What to Do When Your Prescription Medications are Recalled
When the U.S. Food and Drug Administration (FDA) recalls Romaine lettuce or a certain brand of frozen berries, it’s easy to avoid the contaminated product until authorities give the all-clear.
But what happens when the item in question is prescription medication used to treat a chronic health condition like heart disease?
A class of drugs used to treat high blood pressure, heart failure and other conditions is the subject of a recent widespread recall by the FDA.
Known as angiotensin receptor blockers (ARBs), these drugs contain valsartan, losartan or irbesartan and go by brand names such as Avapro, Benicar, Cozaar and Teveten
In July 2018, various companies around the world, including those in the United States, began pulling medications that contained valsartan after lab tests discovered “impurities” found in the products.
Medicines containing losartan and irbesartan were added to the FDA’s recall list following further investigation
The impurities – which include N-nitrosodimethylamine (NDMA), N-nitrosodiethylamine (NDEA) and most recently N-Nitroso-N-mehtyl-4-aminobutyric acid (NMBA) – are classified as potential or suspected human carcinogens.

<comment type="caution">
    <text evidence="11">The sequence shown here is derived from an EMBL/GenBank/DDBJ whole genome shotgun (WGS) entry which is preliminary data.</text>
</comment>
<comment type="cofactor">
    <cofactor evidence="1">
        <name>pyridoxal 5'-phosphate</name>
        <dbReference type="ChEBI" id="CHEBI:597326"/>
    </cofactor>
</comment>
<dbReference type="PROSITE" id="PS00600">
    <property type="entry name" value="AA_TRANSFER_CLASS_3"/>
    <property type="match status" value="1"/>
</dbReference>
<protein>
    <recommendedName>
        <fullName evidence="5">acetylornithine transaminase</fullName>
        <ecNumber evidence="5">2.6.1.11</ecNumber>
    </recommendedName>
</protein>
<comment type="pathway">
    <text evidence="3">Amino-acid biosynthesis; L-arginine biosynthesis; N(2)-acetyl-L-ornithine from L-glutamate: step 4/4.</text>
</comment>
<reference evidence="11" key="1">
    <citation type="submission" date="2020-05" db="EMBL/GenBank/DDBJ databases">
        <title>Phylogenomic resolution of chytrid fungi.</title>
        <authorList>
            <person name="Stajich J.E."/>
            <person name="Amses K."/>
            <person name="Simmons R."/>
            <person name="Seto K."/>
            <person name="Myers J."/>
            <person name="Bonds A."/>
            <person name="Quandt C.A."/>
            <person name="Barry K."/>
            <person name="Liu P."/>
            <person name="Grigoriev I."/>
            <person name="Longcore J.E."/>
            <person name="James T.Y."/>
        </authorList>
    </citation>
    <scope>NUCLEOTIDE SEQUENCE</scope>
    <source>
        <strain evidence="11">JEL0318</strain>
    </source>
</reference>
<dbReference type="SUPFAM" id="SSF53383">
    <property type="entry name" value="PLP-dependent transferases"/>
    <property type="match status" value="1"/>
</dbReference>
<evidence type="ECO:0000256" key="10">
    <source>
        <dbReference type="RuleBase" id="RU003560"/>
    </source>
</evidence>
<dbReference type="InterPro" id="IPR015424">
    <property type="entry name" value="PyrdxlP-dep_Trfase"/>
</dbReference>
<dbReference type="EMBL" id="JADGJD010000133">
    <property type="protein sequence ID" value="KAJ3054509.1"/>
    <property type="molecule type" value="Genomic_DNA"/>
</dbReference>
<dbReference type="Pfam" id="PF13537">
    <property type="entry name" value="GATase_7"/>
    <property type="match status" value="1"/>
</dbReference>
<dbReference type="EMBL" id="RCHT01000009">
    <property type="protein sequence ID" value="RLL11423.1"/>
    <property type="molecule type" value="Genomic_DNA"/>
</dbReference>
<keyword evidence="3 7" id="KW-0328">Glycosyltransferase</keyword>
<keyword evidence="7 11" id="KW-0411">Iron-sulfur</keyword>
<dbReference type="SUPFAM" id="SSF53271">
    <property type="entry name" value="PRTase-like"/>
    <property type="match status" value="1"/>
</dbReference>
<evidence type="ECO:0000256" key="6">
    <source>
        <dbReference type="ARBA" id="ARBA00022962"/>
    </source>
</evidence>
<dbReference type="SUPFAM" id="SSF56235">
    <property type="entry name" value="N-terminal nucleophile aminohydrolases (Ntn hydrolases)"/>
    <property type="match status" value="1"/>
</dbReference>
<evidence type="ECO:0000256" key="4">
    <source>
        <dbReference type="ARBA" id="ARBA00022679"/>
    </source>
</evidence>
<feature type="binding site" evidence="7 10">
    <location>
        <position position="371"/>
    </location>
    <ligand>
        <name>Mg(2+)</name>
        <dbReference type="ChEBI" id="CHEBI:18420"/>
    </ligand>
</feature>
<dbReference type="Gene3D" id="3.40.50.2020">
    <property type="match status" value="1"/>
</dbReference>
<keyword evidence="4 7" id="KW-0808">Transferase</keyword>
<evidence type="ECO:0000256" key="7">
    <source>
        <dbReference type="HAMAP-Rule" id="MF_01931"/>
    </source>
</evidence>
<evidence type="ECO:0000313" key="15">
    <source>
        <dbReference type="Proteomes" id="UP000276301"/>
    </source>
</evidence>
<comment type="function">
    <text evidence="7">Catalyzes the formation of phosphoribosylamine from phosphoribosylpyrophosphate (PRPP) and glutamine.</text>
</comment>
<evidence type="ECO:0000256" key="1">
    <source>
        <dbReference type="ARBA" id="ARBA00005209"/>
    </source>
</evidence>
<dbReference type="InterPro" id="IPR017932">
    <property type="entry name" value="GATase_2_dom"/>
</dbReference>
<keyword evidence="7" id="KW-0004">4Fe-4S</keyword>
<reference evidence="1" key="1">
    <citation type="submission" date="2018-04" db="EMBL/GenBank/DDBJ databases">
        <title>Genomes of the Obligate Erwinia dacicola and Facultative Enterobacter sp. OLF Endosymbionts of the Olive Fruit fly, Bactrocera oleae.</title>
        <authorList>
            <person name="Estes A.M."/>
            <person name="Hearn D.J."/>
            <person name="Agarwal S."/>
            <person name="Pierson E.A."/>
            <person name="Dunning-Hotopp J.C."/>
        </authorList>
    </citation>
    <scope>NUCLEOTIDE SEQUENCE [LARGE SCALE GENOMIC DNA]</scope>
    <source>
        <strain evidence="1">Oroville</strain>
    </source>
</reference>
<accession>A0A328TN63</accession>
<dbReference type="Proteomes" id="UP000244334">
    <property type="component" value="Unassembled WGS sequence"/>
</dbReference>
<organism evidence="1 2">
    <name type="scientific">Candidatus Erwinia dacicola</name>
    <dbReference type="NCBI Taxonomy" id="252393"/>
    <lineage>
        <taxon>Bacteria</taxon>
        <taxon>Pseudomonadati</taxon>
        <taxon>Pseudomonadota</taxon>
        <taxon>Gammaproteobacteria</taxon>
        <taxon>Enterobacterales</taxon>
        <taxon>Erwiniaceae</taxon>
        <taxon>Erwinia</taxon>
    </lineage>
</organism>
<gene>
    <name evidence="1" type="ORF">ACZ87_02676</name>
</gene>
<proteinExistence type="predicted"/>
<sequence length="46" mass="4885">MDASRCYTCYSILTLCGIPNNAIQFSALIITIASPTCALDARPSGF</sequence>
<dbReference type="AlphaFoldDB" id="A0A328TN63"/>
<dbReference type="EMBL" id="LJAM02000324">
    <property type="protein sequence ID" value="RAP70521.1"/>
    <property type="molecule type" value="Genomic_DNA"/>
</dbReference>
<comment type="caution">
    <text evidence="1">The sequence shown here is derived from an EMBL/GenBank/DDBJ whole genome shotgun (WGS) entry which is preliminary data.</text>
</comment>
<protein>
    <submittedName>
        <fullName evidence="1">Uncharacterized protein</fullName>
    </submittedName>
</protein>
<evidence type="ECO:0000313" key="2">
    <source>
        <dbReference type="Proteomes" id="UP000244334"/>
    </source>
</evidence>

FDA analyses of the recalled drugs have found the overall risk to individual patients is “very low;” however, FDA Commissioner Dr. Scott Gottlieb expressed his concern in a news release, stating that “any presence of such impurities in drug products is not acceptable.”
Gottlieb said the agency will continue to evaluate the risks of nitrosamines to patients, as well as test all ARBs for nitrosamine impurities.
Patients taking an ARB drug product are advised to check the recall list periodically, and to contact their health care provider to find a safe alternative should their medication be affected.
“Patients who are taking a recalled drug should continue to do so and contact their doctor or pharmacist immediately. The threat from the contamination of these drugs may be less than the threat of not taking the drug,” says Dr. John Kao, a cardiologist and medical director of Cardiovascular Services at Pali Momi Medical Center.
Kao notes that not all ARBs contain nitrosamine impurities and may not have been recalled.
“There are many different kinds of medications available, so it’s important to communicate with your doctor and follow the course of treatment exactly as prescribed,” he says. “If your medications are from a recalled lot, your doctor or pharmacist can help you find an alternative.”
Published on: March 7, 2019